VPI Announces "Dual Pivot" Modification For All 3D Printed Arms
The first dual pivot arm I ever encountered was on Judy Spotheim's LaLuce turntable. It was a unipivot design, with the arm sitting on a single point but with a second adjustable point added to the periphery of the main bearing housing. The second pivot glided on a nearly friction-free pad. The design produced horizontal stability and complete freedom from the usual unipivot horizontal "wobble".
Continuum took a somewhat similar approach with its Cobra and Copperhead arms but on those the second pivot rode on a sapphire ring attached to an ABEC7 ball bearing. BASIS also utilizes a dual pivot design. This is VPI's first design that is not a true unipivot.
The modification is relatively easy: a hole is drilled and tapped into the outer area of the cup housing. VPI supplies a pre-cut sheet of a friction-free 3M material that you apply to the platform that holds the main bearing. Simply put: to adjust azimuth all you have to do is screw the point in or out. On the original arm you had to rotate the counterweight, which caused the arm to tilt in one direction or the other.
The downsides there were that you could easily upset the vertical tracking force as you rotated the counterweight and the adjustment was rather coarse. The new design isn't without its adjustment issues, which are similar to those of the Cobra.
You still have to rotate the counterweight to get the arm to tilt in the direction of the second pivot point. The more you angle in that direction the greater the downforce on the second pivot. How far in that direction do you want to go? Enough for the second pivot to ride stably on the pad you've stuck to the platform but not so much that you've affected the downpressure on the main bearing!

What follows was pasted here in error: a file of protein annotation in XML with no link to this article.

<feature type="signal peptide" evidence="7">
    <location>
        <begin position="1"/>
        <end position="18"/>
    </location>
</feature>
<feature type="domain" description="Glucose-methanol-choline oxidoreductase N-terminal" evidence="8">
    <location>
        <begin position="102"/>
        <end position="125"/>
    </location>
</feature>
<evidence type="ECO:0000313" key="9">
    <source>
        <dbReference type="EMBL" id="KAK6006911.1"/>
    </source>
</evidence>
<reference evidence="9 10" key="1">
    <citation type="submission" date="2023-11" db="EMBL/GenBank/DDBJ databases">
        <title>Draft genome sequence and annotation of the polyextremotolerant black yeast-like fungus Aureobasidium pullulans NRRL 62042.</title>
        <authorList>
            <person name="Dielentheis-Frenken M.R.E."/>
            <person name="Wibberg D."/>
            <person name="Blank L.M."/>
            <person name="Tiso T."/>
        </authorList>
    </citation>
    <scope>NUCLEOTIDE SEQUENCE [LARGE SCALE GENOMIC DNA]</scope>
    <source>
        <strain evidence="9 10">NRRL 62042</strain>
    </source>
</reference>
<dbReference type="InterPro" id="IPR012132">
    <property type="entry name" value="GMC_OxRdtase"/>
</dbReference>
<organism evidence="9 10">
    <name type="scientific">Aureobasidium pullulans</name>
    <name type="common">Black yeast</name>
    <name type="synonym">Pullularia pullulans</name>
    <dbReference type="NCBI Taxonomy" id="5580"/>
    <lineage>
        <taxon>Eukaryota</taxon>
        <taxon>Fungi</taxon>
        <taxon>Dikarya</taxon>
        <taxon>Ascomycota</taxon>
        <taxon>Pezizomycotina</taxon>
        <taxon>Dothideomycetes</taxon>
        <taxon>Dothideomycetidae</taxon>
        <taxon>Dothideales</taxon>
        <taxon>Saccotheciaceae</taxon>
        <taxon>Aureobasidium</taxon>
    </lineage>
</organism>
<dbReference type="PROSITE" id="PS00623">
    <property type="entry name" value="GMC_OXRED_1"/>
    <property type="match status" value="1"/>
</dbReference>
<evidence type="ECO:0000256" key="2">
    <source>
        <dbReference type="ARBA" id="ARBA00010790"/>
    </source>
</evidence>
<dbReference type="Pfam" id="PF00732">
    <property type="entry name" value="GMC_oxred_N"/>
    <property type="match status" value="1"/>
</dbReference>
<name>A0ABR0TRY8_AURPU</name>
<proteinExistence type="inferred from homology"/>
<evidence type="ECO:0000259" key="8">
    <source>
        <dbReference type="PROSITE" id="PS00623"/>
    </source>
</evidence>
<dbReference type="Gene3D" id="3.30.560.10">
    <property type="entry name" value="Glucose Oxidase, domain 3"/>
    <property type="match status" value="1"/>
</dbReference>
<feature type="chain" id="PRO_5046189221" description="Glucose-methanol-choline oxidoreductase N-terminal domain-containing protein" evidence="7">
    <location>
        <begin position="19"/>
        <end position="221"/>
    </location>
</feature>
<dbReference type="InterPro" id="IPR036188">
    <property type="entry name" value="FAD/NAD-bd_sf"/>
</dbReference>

No doubt by adding a second pivot you are unloading to some degree the main bearing but if set carefully it should have no negative effect on the arm's sonic or mechanical performance. Though when you're finished, check your vertical tracking force. (It's easy enough to unscrew the point and set azimuth on the unipivot the "old" way to compare performance if you must.)
Once you've got the counterweight rotated to provide sufficient downforce on the secondary pivot, setting azimuth is really easy. I used a Fozgometer and was in business in a few minutes. So much easier than the previous method!
The fully stable arm is certainly esthetically more pleasing and it means greater theoretical stability in the groove. "Theoretical" because the VPI arm's performance always sounded stable once the stylus was safely in the groove (that's true of the Spiral Groove Centroid arm as well, which also wobbles on its way down to the record surface), but it just feels more secure this way.
It sounded great with the previous arm, and it still does now, but using the arm is now that much more pleasant. VPI is still working on the mod's cost, which requires you to return it. Of course you could always order a second arm with the mod so you can run two cartridges and not miss a minute of music. When there's more information as to cost and turnaround time we'll let you know!